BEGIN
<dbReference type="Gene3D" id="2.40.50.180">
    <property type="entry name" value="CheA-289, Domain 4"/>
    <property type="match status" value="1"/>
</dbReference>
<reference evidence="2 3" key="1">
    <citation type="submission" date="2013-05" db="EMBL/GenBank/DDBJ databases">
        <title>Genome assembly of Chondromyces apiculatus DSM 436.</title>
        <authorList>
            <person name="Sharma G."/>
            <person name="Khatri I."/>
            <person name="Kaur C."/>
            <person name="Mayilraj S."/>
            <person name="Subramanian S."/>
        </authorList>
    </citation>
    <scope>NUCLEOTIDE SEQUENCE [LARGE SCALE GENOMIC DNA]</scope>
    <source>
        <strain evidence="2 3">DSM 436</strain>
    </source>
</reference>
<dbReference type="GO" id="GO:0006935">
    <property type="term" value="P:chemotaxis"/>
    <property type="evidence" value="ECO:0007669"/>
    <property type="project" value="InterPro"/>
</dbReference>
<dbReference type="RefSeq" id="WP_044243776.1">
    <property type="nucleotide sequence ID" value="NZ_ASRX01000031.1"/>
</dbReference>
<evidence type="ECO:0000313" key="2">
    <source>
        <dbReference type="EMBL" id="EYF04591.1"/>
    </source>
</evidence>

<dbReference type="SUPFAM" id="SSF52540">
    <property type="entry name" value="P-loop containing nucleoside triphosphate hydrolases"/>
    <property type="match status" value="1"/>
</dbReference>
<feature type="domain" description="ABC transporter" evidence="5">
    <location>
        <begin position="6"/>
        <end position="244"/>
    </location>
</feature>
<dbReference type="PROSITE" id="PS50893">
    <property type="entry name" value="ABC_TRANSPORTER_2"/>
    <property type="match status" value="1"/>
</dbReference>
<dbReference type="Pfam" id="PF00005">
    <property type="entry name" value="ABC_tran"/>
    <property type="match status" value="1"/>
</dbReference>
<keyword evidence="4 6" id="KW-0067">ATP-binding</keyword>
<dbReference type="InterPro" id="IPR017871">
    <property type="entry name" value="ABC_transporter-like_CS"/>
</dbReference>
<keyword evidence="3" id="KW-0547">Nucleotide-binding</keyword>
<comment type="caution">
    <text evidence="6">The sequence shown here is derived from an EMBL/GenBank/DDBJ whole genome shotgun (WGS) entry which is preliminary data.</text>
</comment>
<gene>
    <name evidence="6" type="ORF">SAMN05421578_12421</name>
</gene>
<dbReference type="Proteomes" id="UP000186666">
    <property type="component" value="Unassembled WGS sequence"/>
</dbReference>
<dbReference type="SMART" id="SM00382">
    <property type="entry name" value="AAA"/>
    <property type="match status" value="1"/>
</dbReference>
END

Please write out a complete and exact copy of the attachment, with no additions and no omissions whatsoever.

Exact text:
<dbReference type="Gene3D" id="2.40.50.180">
    <property type="entry name" value="CheA-289, Domain 4"/>
    <property type="match status" value="1"/>
</dbReference>
<reference evidence="2 3" key="1">
    <citation type="submission" date="2013-05" db="EMBL/GenBank/DDBJ databases">
        <title>Genome assembly of Chondromyces apiculatus DSM 436.</title>
        <authorList>
            <person name="Sharma G."/>
            <person name="Khatri I."/>
            <person name="Kaur C."/>
            <person name="Mayilraj S."/>
            <person name="Subramanian S."/>
        </authorList>
    </citation>
    <scope>NUCLEOTIDE SEQUENCE [LARGE SCALE GENOMIC DNA]</scope>
    <source>
        <strain evidence="2 3">DSM 436</strain>
    </source>
</reference>
<dbReference type="GO" id="GO:0006935">
    <property type="term" value="P:chemotaxis"/>
    <property type="evidence" value="ECO:0007669"/>
    <property type="project" value="InterPro"/>
</dbReference>
<dbReference type="RefSeq" id="WP_044243776.1">
    <property type="nucleotide sequence ID" value="NZ_ASRX01000031.1"/>
</dbReference>
<evidence type="ECO:0000313" key="2">
    <source>
        <dbReference type="EMBL" id="EYF04591.1"/>
    </source>
</evidence>

<dbReference type="SUPFAM" id="SSF52540">
    <property type="entry name" value="P-loop containing nucleoside triphosphate hydrolases"/>
    <property type="match status" value="1"/>
</dbReference>
<feature type="domain" description="ABC transporter" evidence="5">
    <location>
        <begin position="6"/>
        <end position="244"/>
    </location>
</feature>
<dbReference type="PROSITE" id="PS50893">
    <property type="entry name" value="ABC_TRANSPORTER_2"/>
    <property type="match status" value="1"/>
</dbReference>
<dbReference type="Pfam" id="PF00005">
    <property type="entry name" value="ABC_tran"/>
    <property type="match status" value="1"/>
</dbReference>
<keyword evidence="4 6" id="KW-0067">ATP-binding</keyword>
<dbReference type="InterPro" id="IPR017871">
    <property type="entry name" value="ABC_transporter-like_CS"/>
</dbReference>
<keyword evidence="3" id="KW-0547">Nucleotide-binding</keyword>
<comment type="caution">
    <text evidence="6">The sequence shown here is derived from an EMBL/GenBank/DDBJ whole genome shotgun (WGS) entry which is preliminary data.</text>
</comment>
<gene>
    <name evidence="6" type="ORF">SAMN05421578_12421</name>
</gene>
<dbReference type="Proteomes" id="UP000186666">
    <property type="component" value="Unassembled WGS sequence"/>
</dbReference>
<dbReference type="SMART" id="SM00382">
    <property type="entry name" value="AAA"/>
    <property type="match status" value="1"/>
</dbReference>